DMU students bring comfort food to families with hospitalized children

Every parent knows that little is more terrifying or stressful than having a seriously ill or injured child. For those families whose children need several weeks or months in getting specialized treatment, having access to a Ronald McDonald House is a huge comfort. These facilities give families a place to stay close by their hospitalized child at little or no cost.

Charis Kasler, D.O.’23, is ready to deliver. (Photo courtesy of RMHC Central Iowa)

Student members of DMU’s Pediatrics Club are working to make these stays a bit less worrisome by delivering groceries for families at the two Ronald McDonald Houses in Des Moines, one near Blank Children’s Hospital and the other at MercyOne Children’s Hospital.

“I like the mission of Ronald McDonald House and how what we do has such a direct impact. We’re sharing something that everyone needs every single day,” says Pediatrics Club member Ben Peters, D.O.’23, who has coordinated the effort among DMU students this year.

Last year, members of DMU’s American Medical Student Association (AMSA) chapter helped prepare meals for the families staying at Blank’s Ronald McDonald House. With the COVID-19 pandemic, students decided it was safer to deliver groceries. With the recent opening of the MercyOne Ronald McDonald House, they also knew there was a need. Every two weeks, Ben checks the houses’ Take Them a Meal website and talks with their executive directors to get a list of needed items. Students volunteer to purchase the groceries and deliver them – safely physically distanced and wearing face coverings – to the houses’ executive directors. Grocery shoppers are encouraged to choose healthy options such as fresh produce.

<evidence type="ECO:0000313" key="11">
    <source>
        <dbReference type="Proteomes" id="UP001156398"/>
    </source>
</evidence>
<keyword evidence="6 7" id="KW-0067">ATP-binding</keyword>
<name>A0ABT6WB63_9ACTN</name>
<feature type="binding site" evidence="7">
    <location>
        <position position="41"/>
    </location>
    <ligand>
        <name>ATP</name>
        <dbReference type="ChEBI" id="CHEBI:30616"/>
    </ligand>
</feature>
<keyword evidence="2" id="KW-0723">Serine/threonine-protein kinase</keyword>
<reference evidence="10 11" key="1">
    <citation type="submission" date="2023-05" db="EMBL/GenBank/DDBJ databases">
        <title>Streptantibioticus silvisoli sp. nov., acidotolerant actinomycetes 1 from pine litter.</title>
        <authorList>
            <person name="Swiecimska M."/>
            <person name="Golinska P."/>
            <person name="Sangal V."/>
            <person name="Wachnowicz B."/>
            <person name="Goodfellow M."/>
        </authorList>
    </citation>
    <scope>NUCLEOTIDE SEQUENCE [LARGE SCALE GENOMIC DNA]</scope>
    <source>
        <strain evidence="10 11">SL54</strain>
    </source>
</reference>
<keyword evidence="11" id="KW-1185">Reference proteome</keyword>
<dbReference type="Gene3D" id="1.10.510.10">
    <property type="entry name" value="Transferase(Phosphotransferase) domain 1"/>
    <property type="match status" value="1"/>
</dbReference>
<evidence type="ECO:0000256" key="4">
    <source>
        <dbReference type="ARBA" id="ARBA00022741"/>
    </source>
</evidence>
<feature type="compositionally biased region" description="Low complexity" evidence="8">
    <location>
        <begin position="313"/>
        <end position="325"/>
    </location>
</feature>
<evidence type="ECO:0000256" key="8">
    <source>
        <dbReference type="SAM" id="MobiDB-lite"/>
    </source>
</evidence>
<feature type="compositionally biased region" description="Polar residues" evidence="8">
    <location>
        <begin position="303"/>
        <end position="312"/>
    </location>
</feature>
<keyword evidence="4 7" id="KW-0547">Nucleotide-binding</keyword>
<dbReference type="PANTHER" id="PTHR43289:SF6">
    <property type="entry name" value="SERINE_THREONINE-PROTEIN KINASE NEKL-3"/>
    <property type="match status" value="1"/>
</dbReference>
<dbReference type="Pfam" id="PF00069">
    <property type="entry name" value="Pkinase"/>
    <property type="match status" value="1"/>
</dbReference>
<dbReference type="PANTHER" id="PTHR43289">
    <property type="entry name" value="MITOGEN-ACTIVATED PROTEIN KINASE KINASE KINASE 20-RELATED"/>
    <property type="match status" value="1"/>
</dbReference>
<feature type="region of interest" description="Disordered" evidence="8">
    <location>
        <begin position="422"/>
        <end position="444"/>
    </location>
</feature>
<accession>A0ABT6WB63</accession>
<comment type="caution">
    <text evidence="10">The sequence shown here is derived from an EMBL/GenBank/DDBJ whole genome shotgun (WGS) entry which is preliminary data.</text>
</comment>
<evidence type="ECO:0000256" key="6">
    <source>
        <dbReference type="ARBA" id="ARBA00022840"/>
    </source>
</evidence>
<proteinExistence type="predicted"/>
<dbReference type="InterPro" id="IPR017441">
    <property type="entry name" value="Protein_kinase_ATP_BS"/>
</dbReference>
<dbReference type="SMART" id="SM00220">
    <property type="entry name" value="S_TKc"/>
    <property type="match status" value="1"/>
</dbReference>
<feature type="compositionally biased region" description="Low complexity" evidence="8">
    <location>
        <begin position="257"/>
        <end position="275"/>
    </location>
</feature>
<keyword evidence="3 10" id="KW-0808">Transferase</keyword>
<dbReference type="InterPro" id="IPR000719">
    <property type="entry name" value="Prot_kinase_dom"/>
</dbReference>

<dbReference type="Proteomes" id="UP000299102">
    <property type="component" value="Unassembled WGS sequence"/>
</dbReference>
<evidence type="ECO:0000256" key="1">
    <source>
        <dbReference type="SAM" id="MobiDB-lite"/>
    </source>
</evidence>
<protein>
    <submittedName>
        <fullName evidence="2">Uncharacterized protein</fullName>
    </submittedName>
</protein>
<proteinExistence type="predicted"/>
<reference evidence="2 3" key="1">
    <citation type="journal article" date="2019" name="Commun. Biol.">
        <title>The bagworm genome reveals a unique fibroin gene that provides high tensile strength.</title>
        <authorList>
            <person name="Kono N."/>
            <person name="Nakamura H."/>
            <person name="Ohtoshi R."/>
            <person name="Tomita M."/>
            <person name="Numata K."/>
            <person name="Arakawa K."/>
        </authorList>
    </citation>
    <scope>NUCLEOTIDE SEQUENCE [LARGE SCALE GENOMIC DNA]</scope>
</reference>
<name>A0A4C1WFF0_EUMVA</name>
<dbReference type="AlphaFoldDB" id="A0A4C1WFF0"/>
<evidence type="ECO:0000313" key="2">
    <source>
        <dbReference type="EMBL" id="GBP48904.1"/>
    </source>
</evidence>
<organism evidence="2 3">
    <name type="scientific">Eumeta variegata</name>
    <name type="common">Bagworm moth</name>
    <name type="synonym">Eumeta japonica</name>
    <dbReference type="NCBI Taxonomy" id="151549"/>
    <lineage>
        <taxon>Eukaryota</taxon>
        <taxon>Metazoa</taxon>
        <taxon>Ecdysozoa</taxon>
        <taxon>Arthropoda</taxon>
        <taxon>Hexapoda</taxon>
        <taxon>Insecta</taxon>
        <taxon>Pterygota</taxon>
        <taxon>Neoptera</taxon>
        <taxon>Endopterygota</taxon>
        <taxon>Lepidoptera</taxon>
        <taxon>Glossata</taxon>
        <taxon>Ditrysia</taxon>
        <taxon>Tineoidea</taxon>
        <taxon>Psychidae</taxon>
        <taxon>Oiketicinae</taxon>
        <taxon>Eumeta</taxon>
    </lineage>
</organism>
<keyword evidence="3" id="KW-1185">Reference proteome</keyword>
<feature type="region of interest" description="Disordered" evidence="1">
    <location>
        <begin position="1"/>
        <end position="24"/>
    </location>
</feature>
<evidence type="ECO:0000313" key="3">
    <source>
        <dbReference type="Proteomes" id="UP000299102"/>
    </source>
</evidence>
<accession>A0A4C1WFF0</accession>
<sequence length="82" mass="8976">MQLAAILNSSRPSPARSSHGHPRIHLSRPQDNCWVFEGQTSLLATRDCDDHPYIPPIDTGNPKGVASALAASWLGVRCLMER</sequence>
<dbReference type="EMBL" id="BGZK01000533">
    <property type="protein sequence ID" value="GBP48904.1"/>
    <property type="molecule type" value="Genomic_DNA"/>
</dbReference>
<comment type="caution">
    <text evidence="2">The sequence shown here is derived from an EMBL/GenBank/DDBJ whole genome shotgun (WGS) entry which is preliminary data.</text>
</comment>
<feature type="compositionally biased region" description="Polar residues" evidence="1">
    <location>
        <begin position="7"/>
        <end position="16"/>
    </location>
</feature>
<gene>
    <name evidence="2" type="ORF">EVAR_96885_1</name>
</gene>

Daniel Smith, D.O.’23, and his student colleagues strive to serve – safely. (Photo courtesy of RMHC Central Iowa)

Ben, who also is president of DMU’s Medical Students for Latino Health, vice president of the Medical Humanities Society, co-leader of the DMU Choir and a teaching assistant in osteopathic manual medicine and bioethics, acknowledges the challenges of medical school during a pandemic. “But I think the adaptability of medical students is allowing us to get through,” he says. And it hasn’t diminished their drive to serve the community. Delivering groceries for Ronald McDonald House families is one representation of their ultimate goal.

“The core of our mission as future health professionals is helping others,” he says.

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